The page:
The hapū are working to restore native habitats on their whenua. Particularly an area of hill country at Manawatawa on the Hokianga Harbour. The project is about much more than replanting 27ha of former pine forest.
As well as increasing biodiversity, revegetating the hillside will reduce sediment run-off into the harbour, improving water quality and enhancing the fishery. It’s one part of a collaborative effort by the hapu and the wider Te Rarawa Iwi to focus on kaitiakitanga and practical projects to improve the health of the Hokianga Harbour.
There are significant benefits to the community as well. The hapū project design encompasses matauranga Māori and includes planting and use of rongoā species (those used in the traditional healing system of Māori). It will improve water quality of the community water supply.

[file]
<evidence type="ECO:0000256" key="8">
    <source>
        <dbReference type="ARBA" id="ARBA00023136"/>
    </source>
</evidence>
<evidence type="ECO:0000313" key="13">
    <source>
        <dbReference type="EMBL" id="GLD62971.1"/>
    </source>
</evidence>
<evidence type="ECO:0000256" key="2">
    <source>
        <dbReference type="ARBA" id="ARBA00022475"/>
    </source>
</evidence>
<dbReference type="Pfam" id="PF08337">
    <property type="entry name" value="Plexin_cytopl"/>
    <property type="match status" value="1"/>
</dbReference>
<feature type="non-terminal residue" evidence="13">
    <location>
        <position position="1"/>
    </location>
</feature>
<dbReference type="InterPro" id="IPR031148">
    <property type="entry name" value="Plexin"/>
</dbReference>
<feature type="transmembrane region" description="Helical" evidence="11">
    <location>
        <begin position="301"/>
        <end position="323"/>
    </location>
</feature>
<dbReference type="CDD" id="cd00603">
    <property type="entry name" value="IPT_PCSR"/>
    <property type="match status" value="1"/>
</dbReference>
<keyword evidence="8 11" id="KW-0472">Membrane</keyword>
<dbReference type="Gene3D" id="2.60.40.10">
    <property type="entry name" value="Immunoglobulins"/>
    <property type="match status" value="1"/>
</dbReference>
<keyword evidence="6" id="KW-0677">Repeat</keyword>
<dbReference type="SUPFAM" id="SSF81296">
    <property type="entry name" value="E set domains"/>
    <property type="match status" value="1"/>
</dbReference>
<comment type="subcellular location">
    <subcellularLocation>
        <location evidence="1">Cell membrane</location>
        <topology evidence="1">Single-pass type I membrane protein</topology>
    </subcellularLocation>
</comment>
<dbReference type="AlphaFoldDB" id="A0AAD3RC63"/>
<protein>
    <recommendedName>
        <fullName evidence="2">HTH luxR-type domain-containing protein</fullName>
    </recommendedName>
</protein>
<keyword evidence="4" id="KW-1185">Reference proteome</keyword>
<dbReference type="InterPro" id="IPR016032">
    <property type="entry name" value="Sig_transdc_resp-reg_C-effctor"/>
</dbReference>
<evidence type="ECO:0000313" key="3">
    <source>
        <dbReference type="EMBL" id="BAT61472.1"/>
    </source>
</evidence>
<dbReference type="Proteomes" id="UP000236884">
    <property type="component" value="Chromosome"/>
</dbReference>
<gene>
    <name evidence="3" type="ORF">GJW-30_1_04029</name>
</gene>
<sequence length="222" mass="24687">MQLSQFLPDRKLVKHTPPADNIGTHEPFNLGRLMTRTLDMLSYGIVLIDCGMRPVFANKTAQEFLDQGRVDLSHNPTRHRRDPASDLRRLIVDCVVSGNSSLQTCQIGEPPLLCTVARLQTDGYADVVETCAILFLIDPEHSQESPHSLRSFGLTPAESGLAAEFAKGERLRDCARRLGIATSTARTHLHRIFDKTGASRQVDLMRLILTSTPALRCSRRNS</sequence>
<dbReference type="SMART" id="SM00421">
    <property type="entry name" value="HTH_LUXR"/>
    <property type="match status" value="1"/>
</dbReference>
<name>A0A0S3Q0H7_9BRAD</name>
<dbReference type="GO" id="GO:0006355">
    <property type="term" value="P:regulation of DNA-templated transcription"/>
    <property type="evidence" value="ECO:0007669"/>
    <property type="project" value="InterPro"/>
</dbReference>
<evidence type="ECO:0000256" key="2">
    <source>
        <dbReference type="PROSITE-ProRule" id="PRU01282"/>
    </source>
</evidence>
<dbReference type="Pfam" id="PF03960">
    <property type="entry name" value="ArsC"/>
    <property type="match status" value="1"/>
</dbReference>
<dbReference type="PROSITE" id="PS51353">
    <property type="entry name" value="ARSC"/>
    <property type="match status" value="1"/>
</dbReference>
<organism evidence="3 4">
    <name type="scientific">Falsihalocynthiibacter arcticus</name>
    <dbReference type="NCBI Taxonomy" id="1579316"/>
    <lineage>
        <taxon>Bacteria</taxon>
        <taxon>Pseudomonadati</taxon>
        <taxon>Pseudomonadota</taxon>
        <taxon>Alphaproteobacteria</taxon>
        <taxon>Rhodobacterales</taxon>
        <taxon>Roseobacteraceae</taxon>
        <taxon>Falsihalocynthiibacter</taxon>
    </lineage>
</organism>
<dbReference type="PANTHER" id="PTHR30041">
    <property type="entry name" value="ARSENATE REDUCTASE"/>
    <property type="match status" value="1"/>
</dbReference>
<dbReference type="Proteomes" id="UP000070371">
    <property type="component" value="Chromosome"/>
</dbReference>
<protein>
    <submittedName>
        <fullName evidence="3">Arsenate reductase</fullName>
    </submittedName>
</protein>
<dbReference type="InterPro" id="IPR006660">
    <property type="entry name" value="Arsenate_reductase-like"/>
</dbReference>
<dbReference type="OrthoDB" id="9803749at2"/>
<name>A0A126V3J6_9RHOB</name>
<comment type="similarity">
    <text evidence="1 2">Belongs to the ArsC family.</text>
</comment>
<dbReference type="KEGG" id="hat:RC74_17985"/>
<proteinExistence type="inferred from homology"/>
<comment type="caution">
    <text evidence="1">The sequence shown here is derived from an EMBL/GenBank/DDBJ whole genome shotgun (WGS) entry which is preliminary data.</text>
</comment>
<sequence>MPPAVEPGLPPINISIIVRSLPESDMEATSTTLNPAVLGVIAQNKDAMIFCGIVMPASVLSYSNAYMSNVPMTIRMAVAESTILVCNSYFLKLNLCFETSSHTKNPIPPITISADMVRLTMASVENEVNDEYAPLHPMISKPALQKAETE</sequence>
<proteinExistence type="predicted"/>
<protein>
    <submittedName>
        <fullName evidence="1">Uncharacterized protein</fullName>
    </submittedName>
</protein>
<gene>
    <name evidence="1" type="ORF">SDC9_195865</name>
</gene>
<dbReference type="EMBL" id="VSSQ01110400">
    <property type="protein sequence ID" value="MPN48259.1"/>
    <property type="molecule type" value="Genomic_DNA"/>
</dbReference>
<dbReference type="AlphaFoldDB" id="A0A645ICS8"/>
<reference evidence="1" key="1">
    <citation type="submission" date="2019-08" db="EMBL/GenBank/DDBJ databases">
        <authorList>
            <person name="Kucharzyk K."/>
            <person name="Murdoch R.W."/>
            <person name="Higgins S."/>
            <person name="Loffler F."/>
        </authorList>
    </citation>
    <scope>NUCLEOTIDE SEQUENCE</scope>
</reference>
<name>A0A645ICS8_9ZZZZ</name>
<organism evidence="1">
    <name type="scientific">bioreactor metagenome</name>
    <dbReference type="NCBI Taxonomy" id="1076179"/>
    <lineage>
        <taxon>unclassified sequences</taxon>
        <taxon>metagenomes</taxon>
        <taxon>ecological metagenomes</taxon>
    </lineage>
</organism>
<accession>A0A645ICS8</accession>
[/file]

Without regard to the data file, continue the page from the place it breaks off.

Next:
It also provides part-time work for unemployed members of the community and has been incorporated into a rangatahi programme. This has been running for more than ten years and aims to empower young people with knowledge about environmental issues and equip them to be future leaders.
The project started in 2021 with initial weed clearing of 7ha and planting of more than 5,000 native trees. This year, as well as maintaining the original area, they’ve completed planting to complement emergent regeneration of the native flora on another 13ha, and are controlling weed competition to support the natural processes of restoration.
The youth, volunteers and community members are finding new harmony with this piece of nature. It’s making a difference for the land, the harbour and the people.